ISLAMABAD: The Indo-US pact on geospatial intelligence sharing could undermine region’s strategic stability, said experts as they called for urgent steps to counter it.
The experts were speaking at a webinar on ‘India-US Basic Exchange and Cooperation Agreement (BECA): implications for the South Asian region’ hosted by the Strategic Vision Institute (SVI), says a press release issued by the think-tank on Thursday.
BECA follows three other foundational agreements already signed by India and US: General Security of Military Information Agreement (2002), Logistics Exchange Memorandum of Agreement (2016) and Communications Compatibility and Security Agreement (2018). The accords aim at expanding defence cooperation between the two countries.
The Indo-US agreement allows sharing of advanced satellite and topographic data such as maps, nautical and aeronautical charts, geodetic, geophysical, geomagnetic and gravity data, which could significantly enhance Indian military’s situational awareness for planning conventional or nuclear strikes against its adversaries.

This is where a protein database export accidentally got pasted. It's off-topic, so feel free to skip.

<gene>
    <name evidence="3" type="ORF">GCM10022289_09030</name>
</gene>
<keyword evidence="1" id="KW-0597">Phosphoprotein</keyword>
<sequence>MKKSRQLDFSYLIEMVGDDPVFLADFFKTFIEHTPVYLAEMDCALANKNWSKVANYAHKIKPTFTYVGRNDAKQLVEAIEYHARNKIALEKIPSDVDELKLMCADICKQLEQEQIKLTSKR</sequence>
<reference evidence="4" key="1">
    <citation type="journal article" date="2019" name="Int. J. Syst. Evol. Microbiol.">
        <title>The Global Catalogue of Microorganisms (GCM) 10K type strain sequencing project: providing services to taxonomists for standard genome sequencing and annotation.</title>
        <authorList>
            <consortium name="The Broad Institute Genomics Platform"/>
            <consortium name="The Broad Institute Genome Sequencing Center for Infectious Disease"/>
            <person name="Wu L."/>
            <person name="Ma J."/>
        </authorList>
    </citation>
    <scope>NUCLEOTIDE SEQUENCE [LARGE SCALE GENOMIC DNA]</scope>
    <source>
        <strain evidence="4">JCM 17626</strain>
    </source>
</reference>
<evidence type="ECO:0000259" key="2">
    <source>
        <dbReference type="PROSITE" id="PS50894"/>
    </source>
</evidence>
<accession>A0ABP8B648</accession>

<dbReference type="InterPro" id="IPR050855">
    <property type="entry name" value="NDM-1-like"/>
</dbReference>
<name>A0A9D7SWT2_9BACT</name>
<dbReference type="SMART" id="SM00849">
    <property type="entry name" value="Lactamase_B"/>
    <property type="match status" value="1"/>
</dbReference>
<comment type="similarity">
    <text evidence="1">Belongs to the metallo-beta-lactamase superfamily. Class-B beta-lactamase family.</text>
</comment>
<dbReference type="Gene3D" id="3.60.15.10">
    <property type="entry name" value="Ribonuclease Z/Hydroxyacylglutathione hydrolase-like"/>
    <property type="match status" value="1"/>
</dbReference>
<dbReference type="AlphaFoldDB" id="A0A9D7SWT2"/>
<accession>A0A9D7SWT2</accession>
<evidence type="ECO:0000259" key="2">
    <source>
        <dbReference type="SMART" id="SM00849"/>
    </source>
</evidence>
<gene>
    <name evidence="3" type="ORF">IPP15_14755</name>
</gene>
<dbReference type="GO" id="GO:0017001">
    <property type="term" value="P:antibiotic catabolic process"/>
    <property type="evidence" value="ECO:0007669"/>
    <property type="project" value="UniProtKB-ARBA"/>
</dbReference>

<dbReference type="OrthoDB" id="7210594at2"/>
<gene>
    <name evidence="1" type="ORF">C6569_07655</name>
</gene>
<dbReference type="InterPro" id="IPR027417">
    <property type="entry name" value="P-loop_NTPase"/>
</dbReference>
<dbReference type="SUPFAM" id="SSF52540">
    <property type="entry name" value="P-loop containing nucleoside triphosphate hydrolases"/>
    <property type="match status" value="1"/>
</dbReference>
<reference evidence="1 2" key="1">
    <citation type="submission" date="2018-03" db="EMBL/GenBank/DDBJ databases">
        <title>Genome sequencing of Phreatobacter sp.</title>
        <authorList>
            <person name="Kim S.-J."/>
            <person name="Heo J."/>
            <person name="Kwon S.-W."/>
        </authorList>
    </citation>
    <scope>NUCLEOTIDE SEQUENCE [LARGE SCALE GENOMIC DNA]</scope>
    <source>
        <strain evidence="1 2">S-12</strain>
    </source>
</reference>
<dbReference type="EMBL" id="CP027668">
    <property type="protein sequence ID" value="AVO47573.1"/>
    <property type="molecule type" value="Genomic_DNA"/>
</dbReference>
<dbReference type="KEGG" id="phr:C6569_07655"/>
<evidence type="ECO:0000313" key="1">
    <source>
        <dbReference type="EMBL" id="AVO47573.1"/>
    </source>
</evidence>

BECA was signed by Indian and US defence ministers on the occasion of their 2+2 dialogue held in Delhi recently.
Pakistan’s former envoy to the United Nations in Geneva and Conference on Disarmament Zamir Akram said Indo-US strategic partnership was making not only South Asia but the entire Asia-Pacific region more volatile and dangerous.
He believed that the strategic partnership between US and China would continue to grow despite the imminent change at the White House because of the victory of President-elect Joe Biden in the elections. He said the new US administration may not pursue aggressive policies against China but would not give up the pursuit of the strategic objective of containing China.
Dean Faculty of Aerospace Sciences and Strategic Studies at Air University Dr Adil Sultan said BECA could enhance India’s situational awareness, thereby facilitating it in conducting any pre-emptive strike that it may intend to undertake. Pakistan, he suggested, should fast track its indigenous space programme and enhance its space cooperation with China.
Defence analyst retired Brig Samson Simon Sharaf believed that the shifting balance of power in the Southwest Asian region and evolving strategic environment could bring Pakistan and China together into binding, wide ranging, mutually supporting and formal defence arrangements.
He proposed that Pakistan should develop its capabilities through urgent acquisitions of systems from China and Russia.
President SVI Dr Zafar Iqbal Cheema said India-US partnership has come to a point that it has significant implications not only for Pakistan and China but the whole Asian region.
Published in Dawn, November 13th, 2020